Surprising NASA images show Dimorphos grew two tails after being smashed by DART spacecraft

In an unexpected development, Hubble telescope images showcase a second tail of dust emerging from the Dimorphos asteroid. NASA is left with questions.
Written by Sabrina Ortiz, Editor
Image: NASA, ESA, STScI, Jian-Yang Li (PSI); Image Processing: Joseph DePasquale

NASA intentionally crashed a spacecraft into the Dimorphos asteroid in its Double Asteroid Redirection Test (DART) mission last month. Since impact, telescopes have captured images of the fascinating aftermath. Now, new Hubble images show that the asteroid grew not only one, but two tails. 

A week after the impact, the SOAR Telescope in Chile captured an image of the Dimorphos asteroid which showcased one tail, a comet-like bright streak of dust, emerging from the asteroid and stretching across the sky.  

In an unexpected development, the Hubble telescope has recently captured an image of the Dimorphos asteroid which shows the emergence of a second tail. 

Hubble has made a total of 18 observations of the system since the impact. The imagery indicates that this second tail was formed between October 2 and October 8. Despite the second tail being a surprise, similar behavior is often seen in comets and active asteroids, according to NASA.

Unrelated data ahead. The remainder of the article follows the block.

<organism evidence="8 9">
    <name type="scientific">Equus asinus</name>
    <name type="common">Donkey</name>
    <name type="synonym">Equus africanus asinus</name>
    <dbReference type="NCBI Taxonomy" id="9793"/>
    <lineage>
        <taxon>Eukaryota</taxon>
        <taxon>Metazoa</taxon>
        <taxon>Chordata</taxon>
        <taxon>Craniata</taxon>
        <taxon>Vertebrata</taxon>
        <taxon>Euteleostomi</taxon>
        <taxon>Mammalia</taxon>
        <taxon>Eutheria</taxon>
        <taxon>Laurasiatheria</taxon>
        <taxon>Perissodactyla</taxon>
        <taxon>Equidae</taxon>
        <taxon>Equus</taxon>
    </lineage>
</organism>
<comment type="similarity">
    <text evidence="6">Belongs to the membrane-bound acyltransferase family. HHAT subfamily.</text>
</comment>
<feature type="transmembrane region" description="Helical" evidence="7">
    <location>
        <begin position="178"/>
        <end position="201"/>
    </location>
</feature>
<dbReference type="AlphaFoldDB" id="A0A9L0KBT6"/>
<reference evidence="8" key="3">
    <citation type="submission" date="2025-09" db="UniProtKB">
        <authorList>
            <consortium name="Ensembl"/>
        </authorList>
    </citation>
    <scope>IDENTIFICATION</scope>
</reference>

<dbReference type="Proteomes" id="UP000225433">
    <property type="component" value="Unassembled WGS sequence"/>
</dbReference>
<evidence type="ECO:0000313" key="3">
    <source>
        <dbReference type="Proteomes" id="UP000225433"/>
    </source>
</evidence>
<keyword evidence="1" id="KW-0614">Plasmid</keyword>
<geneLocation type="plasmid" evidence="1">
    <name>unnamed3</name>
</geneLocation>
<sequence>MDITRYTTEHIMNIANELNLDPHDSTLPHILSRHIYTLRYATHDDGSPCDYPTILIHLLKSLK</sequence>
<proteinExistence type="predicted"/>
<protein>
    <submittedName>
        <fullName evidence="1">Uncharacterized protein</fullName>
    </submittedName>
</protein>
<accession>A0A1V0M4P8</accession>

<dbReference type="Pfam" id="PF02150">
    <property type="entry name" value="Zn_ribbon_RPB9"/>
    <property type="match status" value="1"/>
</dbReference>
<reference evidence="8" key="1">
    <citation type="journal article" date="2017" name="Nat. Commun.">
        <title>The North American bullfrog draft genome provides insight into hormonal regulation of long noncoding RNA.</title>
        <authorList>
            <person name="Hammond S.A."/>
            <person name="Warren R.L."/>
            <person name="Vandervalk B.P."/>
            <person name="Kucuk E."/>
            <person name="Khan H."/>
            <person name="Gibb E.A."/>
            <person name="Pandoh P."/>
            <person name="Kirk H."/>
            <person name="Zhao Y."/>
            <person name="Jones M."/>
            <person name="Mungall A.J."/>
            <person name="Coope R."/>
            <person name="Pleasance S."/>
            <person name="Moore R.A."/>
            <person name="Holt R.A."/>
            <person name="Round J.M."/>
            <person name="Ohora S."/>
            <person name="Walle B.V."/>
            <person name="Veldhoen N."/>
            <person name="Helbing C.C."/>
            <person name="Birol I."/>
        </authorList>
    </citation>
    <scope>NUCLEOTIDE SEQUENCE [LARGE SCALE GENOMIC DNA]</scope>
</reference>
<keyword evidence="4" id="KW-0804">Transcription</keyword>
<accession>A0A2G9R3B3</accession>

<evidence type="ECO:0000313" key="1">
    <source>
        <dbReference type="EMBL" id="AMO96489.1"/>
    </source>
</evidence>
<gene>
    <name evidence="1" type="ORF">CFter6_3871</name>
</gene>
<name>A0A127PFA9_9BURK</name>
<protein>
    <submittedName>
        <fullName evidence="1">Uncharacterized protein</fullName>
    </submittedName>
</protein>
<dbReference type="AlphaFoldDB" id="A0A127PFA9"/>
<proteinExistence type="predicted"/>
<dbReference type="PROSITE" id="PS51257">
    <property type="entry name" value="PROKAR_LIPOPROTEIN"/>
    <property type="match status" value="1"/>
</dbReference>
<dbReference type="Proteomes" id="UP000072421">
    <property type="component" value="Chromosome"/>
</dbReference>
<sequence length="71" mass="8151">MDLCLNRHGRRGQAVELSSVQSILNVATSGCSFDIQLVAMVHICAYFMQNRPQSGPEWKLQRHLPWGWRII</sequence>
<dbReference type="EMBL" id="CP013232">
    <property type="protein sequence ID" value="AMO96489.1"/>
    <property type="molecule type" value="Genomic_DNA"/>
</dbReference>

The kinetic impact that resulted from the spacecraft crashing into the asteroid caused dust particles and debris, ejecta, to emerge in space. Studying the ejecta allows scientists to learn about the effects of the impact, such as the changes in the asteroid's course and information about the asteroid's surface.

NASA is unsure about the relationship between the comet-like tail and other ejecta features but reassures the public that the Investigation Team is currently working to get answers. In upcoming months, the scientists will be taking a closer look to determine why or how the asteroid developed a second tail. 

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